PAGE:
Research by Michigan State University astronomers has scientists re-thinking the fates of black holes, particularly in groups of stars known as globular clusters.
The research of Jay Strader, MSU assistant professor of physics and astronomy, and colleagues focused on a cluster called Messier 22, or M22, a collection of hundreds of thousands of stars located about 10,000 light years from Earth. Using images of unprecedented depth observed at radio wavelengths, Strader and his team were surprised to find not one but two black holes in the cluster.
It was surprising, Strader said, because normally when black holes live in such an environment, it is assumed that only one will survive. The theory is that when black holes form in a star cluster, they tend to fall toward the center of the cluster. It’s then that they start a violent gravitational dance in which all of them, except one, are unceremoniously tossed from the cluster.
“There is supposed to be only one survivor possible,” Strader said. “Finding two black holes, instead of one, in this globular cluster definitely changes the picture.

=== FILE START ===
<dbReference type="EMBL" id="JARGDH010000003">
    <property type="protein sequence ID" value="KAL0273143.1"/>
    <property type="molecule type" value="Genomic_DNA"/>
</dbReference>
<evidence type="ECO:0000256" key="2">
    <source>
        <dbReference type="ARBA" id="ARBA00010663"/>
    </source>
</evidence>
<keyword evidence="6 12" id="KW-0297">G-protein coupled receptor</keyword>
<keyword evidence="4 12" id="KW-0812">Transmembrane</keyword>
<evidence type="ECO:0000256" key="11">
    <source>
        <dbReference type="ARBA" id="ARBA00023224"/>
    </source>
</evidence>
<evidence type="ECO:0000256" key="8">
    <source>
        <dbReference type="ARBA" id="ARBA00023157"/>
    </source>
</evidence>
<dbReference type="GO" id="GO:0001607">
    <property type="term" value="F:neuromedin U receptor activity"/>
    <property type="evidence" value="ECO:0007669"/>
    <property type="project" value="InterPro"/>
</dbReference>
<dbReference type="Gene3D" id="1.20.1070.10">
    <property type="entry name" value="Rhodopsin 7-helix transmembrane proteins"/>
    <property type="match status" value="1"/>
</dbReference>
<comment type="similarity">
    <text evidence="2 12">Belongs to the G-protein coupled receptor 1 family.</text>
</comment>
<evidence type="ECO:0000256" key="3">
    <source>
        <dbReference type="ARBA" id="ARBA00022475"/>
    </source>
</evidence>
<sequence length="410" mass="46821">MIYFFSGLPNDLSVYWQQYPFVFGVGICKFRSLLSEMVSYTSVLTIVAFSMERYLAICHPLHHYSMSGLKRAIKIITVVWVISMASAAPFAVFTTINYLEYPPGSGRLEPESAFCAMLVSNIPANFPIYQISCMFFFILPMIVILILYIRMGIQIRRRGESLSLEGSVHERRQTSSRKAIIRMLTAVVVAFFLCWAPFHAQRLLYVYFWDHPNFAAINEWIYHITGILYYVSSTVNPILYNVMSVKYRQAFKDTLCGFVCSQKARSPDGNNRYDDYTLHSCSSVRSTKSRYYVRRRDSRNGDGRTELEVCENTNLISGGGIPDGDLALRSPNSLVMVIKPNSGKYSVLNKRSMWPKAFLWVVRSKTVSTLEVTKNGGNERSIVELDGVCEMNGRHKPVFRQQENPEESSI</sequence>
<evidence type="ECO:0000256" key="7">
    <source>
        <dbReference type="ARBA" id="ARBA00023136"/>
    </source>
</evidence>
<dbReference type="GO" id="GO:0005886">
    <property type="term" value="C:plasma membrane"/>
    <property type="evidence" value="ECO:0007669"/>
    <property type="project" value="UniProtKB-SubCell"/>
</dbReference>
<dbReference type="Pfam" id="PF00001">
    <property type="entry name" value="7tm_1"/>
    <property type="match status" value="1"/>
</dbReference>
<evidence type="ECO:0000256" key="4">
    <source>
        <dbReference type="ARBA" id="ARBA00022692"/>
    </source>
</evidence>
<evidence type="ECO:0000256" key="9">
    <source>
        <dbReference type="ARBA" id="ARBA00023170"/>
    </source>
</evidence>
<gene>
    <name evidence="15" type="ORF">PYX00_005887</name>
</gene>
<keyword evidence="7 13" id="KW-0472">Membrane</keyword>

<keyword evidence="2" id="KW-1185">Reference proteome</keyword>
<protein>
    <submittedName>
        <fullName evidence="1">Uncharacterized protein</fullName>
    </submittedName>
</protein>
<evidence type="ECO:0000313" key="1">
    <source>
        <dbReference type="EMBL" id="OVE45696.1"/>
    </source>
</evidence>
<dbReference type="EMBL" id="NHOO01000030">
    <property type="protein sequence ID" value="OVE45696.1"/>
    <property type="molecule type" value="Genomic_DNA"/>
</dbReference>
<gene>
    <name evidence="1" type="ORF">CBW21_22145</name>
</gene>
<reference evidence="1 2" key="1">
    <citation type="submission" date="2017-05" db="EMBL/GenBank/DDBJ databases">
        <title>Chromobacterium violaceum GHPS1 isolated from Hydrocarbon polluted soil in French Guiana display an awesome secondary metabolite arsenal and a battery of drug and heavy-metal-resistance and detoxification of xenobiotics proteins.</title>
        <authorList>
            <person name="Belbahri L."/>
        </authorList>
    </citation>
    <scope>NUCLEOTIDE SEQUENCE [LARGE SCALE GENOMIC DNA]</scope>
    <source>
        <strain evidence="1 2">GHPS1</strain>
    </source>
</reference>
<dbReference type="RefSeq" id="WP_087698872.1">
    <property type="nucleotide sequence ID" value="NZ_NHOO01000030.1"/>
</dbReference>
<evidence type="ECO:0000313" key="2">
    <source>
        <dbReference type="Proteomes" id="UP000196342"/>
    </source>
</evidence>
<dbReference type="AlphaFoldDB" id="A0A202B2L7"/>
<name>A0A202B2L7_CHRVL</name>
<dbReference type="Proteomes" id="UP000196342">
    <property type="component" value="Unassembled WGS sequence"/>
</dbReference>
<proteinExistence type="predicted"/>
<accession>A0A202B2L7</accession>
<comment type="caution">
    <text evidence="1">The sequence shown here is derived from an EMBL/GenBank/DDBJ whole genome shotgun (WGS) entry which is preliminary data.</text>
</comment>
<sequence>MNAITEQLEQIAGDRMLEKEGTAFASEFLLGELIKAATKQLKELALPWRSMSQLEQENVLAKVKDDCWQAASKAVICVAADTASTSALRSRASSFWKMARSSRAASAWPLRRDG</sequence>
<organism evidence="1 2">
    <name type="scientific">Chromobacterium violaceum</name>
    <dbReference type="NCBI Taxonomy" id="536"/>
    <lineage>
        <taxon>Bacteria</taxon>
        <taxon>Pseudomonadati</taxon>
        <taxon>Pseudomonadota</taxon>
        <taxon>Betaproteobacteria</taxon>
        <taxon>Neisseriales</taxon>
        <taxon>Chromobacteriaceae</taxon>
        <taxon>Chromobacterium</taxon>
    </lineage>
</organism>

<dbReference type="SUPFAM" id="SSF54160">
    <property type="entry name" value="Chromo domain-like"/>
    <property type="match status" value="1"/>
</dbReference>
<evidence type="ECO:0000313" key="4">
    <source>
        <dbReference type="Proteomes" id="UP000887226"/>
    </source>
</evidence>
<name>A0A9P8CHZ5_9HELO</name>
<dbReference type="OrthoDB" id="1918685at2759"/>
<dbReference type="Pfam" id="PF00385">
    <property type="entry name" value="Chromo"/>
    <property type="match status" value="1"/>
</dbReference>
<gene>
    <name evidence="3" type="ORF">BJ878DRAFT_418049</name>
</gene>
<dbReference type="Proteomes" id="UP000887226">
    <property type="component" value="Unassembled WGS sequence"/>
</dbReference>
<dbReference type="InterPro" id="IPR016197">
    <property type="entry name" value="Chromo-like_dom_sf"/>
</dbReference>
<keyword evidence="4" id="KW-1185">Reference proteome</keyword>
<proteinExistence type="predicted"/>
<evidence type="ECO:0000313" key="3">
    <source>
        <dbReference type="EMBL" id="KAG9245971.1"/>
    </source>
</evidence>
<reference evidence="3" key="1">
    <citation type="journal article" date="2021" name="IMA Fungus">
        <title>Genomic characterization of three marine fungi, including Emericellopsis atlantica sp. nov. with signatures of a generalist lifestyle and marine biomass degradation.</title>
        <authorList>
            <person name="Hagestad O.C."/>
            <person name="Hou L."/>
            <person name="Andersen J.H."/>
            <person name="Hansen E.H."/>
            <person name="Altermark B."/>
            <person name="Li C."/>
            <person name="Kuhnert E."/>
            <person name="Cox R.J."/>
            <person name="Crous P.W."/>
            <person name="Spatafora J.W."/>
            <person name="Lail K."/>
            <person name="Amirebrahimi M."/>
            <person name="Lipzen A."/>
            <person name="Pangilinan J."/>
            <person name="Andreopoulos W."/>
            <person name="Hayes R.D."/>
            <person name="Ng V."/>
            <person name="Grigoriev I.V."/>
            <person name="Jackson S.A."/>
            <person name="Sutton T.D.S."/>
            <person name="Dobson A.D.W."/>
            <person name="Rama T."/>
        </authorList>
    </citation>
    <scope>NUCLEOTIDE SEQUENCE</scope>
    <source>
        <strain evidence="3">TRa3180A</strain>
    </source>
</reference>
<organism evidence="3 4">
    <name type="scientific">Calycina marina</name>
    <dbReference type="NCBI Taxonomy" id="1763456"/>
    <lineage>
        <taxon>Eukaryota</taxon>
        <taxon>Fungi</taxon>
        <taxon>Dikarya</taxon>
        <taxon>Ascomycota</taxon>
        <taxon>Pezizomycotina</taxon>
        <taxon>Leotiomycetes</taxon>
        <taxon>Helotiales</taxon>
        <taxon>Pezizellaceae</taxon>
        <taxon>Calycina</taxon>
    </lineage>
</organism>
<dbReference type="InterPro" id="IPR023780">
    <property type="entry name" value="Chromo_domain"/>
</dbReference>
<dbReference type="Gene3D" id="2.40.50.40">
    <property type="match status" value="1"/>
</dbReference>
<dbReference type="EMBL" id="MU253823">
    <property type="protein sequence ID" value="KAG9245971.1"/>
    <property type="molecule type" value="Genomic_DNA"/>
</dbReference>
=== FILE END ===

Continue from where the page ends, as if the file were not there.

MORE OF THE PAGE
“The fact that we discovered two in this cluster suggests that theory isn’t right. These clusters are hanging onto more black holes, but the reason is not clear.”
One theory is that the black holes themselves gradually expand the central parts of the cluster, reducing the density and thus the rate at which black holes eject each other through their gravitational dance. Alternatively, the cluster may not be as far along in the process of contracting as previously thought, again reducing the density of the core.
“Future radio observations with the Very Large Array telescope will help us learn about the ultimate fate of black holes in globular clusters,” said Laura Chomiuk, an MSU post-doctoral fellow and member of the research team.
The two black holes were discovered using the National Science Foundation’s Karl G. Jansky Very Large Array telescope in New Mexico. They were the first black holes to be found in any globular cluster in our own Milky Way Galaxy, and also are the first found by radio, instead of X-ray, observations.
Strader and Chomiuk worked with Thomas Maccarone of the University of Southampton in the U.K.; James Miller-Jones, of the International Centre for Radio Astronomy Research at Curtin University; and Anil Seth of the University of Utah.
The scientists published their findings in the Oct. 3 issue of the journal Nature.